Further work presented by Dr Lattka from ALSPAC indicates that polymorphisms in the genes (FADS) that encode the delta-5 and delta-6 desaturase enzymes, involved in synthesis of omega-3 and omega-6 fatty acids, influence how these fatty acids are processed during pregnancy. Some FADS polymorphisms result in a reduced activity of the desaturase enzymes, leading to decreased levels of products. This effect of FADS genotypes is observed in the fatty acid content of blood samples taken from pregnant women and in breast milk. Omega-3 and omega-6 fatty acids are supplied to the foetus by placental transfer via the umbilical cord but, the influence of FADS genotypes on umbilical cord fatty acids has not been investigated until now. Dr Lattka showed that omega-6 fatty acid amounts in cord blood are dependent on both maternal and child FADS genotypes. Maternal genotypes are concerned with supplying the omega-6 precursors and the child genotypes with producing omega-6 products. “There is more contribution to omega-6 fatty acids by the foetus than previously expected. DHA levels are dependent on both maternal and child metabolism” Dr Lattka noted and that “DHA supplied by the mother might be very important”
Breastfeeding, FADS genotypes and IQ
Dr Lattka also presented results from ALSPAC showing that different FADS genotypes can influence verbal and performance IQ in children at age 8. Children carrying a particular ‘minor’ variant in FADS genes, that were never breastfed, demonstrated the lowest performance in the IQ test compared to breastfed children, irrespective of genotype. Dr Lattka noted that more studies are required and that “we are a long way from dietary recommendations based on genotypes but gene-nutrient interaction studies might be a way forward” However, the results from this gene-nutrient interaction study suggest that the idea that fatty acids have a role in mental performance might not be too far-fetched. Dr Lattka noted that more studies are required and that “we are a long way from dietary recommendations based on genotypes but gene-nutrient interaction studies might be a way forward”.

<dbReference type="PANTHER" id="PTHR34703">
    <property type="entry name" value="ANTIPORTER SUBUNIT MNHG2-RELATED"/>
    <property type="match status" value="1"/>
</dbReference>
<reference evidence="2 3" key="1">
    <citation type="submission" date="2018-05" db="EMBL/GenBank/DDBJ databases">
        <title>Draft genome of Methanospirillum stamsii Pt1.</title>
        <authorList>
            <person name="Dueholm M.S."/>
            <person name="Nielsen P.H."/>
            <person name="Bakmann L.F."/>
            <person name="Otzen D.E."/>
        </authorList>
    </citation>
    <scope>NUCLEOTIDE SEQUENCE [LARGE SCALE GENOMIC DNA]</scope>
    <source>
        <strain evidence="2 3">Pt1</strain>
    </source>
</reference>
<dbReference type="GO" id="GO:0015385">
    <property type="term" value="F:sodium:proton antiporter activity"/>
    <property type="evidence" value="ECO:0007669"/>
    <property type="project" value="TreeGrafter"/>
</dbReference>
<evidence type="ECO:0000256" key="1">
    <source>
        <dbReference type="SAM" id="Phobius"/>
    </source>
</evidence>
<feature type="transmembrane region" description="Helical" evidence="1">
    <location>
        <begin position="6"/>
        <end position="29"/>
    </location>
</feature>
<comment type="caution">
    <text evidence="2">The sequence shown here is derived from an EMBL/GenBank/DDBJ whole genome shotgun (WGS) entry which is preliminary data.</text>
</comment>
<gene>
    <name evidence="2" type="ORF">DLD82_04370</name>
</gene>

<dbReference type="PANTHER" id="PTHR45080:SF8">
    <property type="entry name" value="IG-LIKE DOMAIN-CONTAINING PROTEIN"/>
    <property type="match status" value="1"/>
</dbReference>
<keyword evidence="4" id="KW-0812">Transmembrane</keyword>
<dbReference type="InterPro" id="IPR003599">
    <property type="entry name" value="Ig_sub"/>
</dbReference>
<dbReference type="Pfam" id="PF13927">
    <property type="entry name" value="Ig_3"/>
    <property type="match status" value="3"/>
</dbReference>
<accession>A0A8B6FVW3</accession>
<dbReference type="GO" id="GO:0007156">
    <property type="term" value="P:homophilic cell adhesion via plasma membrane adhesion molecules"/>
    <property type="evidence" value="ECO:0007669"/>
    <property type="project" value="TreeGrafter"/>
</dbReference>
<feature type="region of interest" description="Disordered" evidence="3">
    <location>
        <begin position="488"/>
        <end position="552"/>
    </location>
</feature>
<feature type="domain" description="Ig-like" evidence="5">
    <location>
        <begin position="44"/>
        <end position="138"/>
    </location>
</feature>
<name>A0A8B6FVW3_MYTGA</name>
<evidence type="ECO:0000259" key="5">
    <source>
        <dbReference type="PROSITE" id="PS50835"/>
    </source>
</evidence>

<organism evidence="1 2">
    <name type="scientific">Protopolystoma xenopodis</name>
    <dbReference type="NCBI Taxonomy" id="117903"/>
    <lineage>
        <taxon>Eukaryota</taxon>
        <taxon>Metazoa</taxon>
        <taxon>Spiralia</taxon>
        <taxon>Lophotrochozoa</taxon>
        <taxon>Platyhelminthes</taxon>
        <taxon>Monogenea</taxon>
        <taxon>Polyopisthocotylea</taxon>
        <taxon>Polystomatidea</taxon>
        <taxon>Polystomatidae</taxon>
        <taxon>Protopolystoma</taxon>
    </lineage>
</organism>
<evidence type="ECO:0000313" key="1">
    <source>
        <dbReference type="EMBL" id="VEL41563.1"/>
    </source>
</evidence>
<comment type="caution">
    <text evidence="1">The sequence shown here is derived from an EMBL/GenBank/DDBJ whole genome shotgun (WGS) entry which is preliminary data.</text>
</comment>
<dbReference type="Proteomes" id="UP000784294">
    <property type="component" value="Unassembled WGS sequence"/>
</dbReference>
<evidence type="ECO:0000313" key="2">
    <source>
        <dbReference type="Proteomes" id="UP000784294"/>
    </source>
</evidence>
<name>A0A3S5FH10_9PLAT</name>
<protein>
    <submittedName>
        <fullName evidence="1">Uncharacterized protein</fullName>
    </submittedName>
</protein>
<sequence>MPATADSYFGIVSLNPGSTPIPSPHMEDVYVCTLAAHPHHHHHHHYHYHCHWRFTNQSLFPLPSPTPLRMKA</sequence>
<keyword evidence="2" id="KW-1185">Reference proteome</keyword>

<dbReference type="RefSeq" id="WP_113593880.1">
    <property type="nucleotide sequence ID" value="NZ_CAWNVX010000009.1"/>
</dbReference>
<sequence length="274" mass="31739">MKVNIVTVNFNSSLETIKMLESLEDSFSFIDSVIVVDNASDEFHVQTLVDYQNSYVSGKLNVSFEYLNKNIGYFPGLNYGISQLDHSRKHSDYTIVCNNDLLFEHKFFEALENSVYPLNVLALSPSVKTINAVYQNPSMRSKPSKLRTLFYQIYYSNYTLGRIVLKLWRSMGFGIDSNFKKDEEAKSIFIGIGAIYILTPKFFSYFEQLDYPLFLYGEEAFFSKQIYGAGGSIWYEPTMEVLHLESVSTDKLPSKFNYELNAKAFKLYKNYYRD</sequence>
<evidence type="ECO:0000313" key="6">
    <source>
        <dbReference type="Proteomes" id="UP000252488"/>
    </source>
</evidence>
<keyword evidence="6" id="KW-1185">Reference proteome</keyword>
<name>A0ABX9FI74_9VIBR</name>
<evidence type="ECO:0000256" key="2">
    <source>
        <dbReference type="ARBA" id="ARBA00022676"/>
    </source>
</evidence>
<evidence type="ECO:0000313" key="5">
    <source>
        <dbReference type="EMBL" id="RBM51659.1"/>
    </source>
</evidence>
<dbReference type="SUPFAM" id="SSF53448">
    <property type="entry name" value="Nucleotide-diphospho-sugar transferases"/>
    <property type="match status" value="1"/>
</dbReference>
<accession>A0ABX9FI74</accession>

These presentations were followed-up by the co-chair of the session Professor Elliot Berry who gave a presentation on the role of Leptin as a Survival Hormone. Leptin is a hormone that plays a key role in the regulation of appetite and metabolism. It is released by fat cells and once enough fat is stored in the cells to ensure survival, leptin is released and signals to the brain that no more food is necessary. Elliot Berry noted that undernutrition leads to physiological stresses including a reduction of leptin levels. Interestingly, leptin levels correlate with survival in intensive care patients.
Elsewhere at FENS, NUTRIMENTHE researcher Bernadette Egan presented work from NUTRIMENTHE’s Consumer research study. There is evidence in the scientific literature of the effects of diet on mental performance but very little published regarding parent’s perceptions of the relationship between a child’s diet and their mental performance. NUTRIMENTHE’s ongoing Consumer study is asking what parents perceive to be the effect of diet on a child’s development and in particular on their mental performance and whether these perceptions impact on food choices parents present to their children. Interviews were conducted with parents of children aged 4-10 in four European Countries. Questions covered issues such as the extent to which a child’s attention and ability to learn are affected by a range of factors including food-related, factors important to parents when providing food for their children and what influences a parent’s decision regarding how to feed their children. Parents believe that diet affects aspects of children’s mental performance and this term is often spoken of attention and concentration but, other factors such as the provision of variety and overall healthiness of food, may be more important in the food choices parents make.
Cristina Campoy: The NUTRIMENTHE EU project "Effect of diet on Mental Performance of Children"
Henning Tiemeier: Maternal dietary markers in pregnancy and the mental health of children. The Generation R Study.
Eva Lattka: The effect of FADS genotypes, fatty acids and fish intake on mental development in children. Results from the ALSPAC Study.
Elliot Berry: Leptin as a survival hormone: Diet restriction, cognition and longevity: Relationship to eating disorders.
Bernadette Egan: Diet and Mental Performance of children: A Survey of Parents in Four European Countries.
Published in Nutrimenthe